File picture: Denis Farrell

Johannesburg - The South African Reserve Bank is considering an application by state-owned Postbank to allow it to lend as it aims to fulfil a government pledge to use its 1 500 outlets to give poor and rural areas access to credit.

“Postbank’s goal is to provide simple, affordable banking services to the underbanked and unbanked,” acting managing director Shaheen Adam said on Friday. “Postbank is optimistic the licence will be granted in due course without in any way detracting from the independence of the Reserve Bank in exercising its mandate.”

Economists were supportive, although sceptical.

President Jacob Zuma has pledged to support small businesses with better access to credit as he tries to spur activity in an economy that contracted by 0.6 percent in the first quarter and has a 25.5 percent unemployment rate.

Established institutions such as Standard Bank and Absa did too little to lend to new entrants in the market, senior ANC officials, including former central bank governor Tito Mboweni, have said.

Mboweni said on July 29 that the government should consider buying an existing bank to allow it to achieve this goal as Postbank lacked the infrastructure or the “muscle” to compete.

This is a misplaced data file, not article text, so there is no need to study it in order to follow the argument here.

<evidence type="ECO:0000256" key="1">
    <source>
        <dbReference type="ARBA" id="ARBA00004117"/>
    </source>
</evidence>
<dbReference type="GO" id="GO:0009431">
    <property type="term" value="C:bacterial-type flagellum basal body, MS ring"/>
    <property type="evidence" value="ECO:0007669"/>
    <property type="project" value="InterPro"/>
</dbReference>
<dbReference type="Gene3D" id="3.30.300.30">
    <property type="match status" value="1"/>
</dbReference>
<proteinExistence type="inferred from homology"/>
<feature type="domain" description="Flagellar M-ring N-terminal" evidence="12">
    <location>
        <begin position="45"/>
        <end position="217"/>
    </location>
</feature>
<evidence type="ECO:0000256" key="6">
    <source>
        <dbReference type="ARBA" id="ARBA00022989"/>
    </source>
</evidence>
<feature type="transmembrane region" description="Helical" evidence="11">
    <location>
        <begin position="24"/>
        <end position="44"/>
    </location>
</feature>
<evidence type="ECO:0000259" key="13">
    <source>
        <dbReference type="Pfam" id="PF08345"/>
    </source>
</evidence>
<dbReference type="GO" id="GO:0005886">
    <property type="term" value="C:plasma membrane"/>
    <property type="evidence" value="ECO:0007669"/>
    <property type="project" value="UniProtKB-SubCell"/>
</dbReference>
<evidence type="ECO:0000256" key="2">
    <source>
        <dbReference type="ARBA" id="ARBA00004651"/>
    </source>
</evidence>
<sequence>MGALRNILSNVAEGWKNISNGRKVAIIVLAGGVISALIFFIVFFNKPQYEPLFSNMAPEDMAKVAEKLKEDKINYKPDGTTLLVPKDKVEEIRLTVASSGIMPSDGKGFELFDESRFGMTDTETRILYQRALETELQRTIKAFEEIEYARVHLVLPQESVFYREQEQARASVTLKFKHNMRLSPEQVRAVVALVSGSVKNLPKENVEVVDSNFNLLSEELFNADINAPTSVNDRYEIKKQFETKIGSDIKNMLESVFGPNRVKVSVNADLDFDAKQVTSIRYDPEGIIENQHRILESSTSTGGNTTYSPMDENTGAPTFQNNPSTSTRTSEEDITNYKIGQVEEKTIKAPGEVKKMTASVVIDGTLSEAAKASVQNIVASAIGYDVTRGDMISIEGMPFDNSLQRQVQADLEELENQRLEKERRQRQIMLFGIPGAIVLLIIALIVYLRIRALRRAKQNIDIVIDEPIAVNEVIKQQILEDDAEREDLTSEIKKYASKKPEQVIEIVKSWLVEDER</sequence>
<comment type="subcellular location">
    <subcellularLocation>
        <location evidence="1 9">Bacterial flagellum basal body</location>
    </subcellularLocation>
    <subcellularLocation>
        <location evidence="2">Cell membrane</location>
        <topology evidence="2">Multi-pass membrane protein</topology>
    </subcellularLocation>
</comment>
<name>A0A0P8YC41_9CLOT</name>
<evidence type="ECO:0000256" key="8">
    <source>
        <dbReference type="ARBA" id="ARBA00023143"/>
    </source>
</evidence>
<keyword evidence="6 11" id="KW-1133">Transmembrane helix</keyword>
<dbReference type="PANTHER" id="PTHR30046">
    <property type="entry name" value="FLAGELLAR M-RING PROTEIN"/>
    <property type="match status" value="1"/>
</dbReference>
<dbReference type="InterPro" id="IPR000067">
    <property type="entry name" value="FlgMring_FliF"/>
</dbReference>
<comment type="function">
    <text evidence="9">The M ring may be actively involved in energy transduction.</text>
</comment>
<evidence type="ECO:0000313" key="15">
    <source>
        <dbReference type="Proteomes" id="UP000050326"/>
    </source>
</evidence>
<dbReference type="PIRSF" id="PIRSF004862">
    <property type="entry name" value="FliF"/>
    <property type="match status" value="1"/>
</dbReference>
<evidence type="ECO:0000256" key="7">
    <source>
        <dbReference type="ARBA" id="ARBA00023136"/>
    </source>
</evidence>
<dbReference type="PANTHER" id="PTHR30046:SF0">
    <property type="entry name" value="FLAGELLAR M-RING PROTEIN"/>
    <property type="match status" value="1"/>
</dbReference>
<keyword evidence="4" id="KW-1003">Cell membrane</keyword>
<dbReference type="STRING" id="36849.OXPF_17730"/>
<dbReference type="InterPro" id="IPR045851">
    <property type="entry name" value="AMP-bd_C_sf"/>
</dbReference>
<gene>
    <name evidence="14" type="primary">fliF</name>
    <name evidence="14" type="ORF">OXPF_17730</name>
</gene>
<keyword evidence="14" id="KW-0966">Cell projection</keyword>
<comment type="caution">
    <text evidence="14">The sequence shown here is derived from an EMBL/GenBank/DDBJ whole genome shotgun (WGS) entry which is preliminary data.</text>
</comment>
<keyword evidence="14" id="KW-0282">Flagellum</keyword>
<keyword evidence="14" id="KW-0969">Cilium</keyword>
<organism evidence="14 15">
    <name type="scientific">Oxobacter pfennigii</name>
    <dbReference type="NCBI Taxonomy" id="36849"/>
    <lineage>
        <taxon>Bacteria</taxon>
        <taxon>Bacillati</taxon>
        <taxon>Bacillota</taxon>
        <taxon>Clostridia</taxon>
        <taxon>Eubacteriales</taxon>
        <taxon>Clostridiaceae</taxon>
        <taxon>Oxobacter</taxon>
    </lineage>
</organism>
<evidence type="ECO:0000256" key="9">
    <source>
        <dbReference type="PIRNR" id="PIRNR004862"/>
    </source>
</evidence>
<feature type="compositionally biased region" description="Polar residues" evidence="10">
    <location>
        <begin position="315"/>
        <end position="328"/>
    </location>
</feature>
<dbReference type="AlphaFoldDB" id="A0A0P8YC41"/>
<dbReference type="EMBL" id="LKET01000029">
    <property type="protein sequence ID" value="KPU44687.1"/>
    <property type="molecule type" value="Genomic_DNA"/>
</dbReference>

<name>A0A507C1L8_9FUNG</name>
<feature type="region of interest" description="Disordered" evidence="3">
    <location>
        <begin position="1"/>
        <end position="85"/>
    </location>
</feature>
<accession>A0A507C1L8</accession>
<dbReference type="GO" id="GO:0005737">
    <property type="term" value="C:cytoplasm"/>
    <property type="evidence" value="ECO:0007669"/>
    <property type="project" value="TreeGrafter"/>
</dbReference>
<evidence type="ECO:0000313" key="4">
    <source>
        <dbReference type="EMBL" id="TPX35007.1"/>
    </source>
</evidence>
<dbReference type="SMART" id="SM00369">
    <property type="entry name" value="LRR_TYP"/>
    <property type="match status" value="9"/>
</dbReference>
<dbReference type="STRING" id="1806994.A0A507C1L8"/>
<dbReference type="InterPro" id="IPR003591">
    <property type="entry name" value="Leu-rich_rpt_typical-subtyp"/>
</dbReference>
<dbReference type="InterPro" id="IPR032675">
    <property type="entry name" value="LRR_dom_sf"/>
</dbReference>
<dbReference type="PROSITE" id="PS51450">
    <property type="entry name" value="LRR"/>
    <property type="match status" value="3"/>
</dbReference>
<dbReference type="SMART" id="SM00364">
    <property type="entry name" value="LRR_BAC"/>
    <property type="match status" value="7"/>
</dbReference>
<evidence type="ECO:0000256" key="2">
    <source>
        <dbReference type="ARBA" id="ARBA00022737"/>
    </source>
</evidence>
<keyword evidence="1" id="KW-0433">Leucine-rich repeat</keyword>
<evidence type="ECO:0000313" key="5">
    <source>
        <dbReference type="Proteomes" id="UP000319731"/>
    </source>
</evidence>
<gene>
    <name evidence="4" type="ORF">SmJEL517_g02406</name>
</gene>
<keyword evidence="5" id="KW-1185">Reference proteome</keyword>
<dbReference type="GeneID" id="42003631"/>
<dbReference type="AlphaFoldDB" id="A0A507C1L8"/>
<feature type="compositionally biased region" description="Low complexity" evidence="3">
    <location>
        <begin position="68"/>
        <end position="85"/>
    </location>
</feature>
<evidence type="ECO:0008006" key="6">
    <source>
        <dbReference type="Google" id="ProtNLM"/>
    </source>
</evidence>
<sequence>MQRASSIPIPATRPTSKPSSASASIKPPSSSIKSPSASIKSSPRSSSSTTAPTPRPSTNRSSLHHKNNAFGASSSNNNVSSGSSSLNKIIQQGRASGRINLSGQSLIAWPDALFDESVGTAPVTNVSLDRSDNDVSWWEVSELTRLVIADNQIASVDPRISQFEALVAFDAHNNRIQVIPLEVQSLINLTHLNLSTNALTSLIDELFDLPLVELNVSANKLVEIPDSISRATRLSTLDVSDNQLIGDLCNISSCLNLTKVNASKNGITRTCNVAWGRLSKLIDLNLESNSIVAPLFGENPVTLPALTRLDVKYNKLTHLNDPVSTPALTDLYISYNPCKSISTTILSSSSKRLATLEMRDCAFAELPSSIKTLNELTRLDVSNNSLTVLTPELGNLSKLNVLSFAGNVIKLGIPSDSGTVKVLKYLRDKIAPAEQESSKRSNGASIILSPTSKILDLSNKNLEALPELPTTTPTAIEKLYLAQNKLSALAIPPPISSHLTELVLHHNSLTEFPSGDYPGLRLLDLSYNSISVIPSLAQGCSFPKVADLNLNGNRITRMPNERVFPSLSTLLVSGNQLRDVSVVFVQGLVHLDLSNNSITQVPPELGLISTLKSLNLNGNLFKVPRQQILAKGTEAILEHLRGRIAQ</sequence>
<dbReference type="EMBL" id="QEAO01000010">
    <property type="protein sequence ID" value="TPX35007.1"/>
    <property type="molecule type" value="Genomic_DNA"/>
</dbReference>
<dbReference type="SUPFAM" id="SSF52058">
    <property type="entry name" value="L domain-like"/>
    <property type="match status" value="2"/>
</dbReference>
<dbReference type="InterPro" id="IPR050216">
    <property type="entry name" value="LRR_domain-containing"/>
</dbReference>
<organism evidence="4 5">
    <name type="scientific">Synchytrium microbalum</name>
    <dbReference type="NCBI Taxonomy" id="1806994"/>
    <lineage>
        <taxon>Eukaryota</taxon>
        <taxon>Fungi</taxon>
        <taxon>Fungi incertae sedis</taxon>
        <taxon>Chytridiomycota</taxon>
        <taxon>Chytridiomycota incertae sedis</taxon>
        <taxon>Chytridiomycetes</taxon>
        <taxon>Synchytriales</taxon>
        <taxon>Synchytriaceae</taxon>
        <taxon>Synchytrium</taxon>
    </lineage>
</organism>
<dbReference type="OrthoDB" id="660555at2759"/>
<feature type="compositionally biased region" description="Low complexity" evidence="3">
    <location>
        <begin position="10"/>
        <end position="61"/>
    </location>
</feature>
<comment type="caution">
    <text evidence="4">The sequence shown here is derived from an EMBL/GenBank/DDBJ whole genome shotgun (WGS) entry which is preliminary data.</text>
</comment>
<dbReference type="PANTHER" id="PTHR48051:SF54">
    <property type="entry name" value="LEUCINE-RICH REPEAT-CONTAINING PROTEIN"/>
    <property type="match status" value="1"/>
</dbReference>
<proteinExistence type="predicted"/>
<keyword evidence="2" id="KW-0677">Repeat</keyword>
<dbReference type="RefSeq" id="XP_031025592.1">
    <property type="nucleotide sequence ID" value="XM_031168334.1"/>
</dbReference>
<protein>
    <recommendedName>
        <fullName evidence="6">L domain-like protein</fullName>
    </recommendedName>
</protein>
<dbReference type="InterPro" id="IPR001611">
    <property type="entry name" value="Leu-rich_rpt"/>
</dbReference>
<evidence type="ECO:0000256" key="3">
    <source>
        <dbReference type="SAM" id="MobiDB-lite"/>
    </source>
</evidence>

It has taken about a decade to ready Postbank, a unit of the SA Post Office, to apply for the licence. This would allow it to provide financial services beyond the transactional, savings and investment accounts it currently offers. The bank had used the time to build up the reserves from which it could lend to about R1.7 billion, which would allow it to start its lending operations, Adam said.

The Reserve Bank confirmed it was considering the application, which it received in the fourth quarter of last year.

The Treasury said in response to questions that it was chairing a group, including representatives from the Department of Telecommunications and Postal Services, the Post Office and Postbank, to oversee its “corporatisation.”

If granted the licence, Postbank will have to compete with African Bank, which was rescued by the central bank last week after a record loss in its unsecured lending business triggered a 95 percent drop in the share price of its parent company over three days.

Other retail lenders include FNB, a unit of FirstRand, Nedbank and Capitec Bank.

Econometrix director and chief economist Azar Jammine said: “The issue is, the government is not answerable to shareholders. I’m not sure if giving money to black business ventures will work. Government has had Khula Enterprise Finance and the Small Enterprise Development Agency but they did not succeed that well in generating business.”

Chris Hart, an economist at Investment Solutions, said: “I like competition, it’s good. But will Postbank be competing on the same level fields? If its lending is not on a commercial basis then it will become another African Bank.”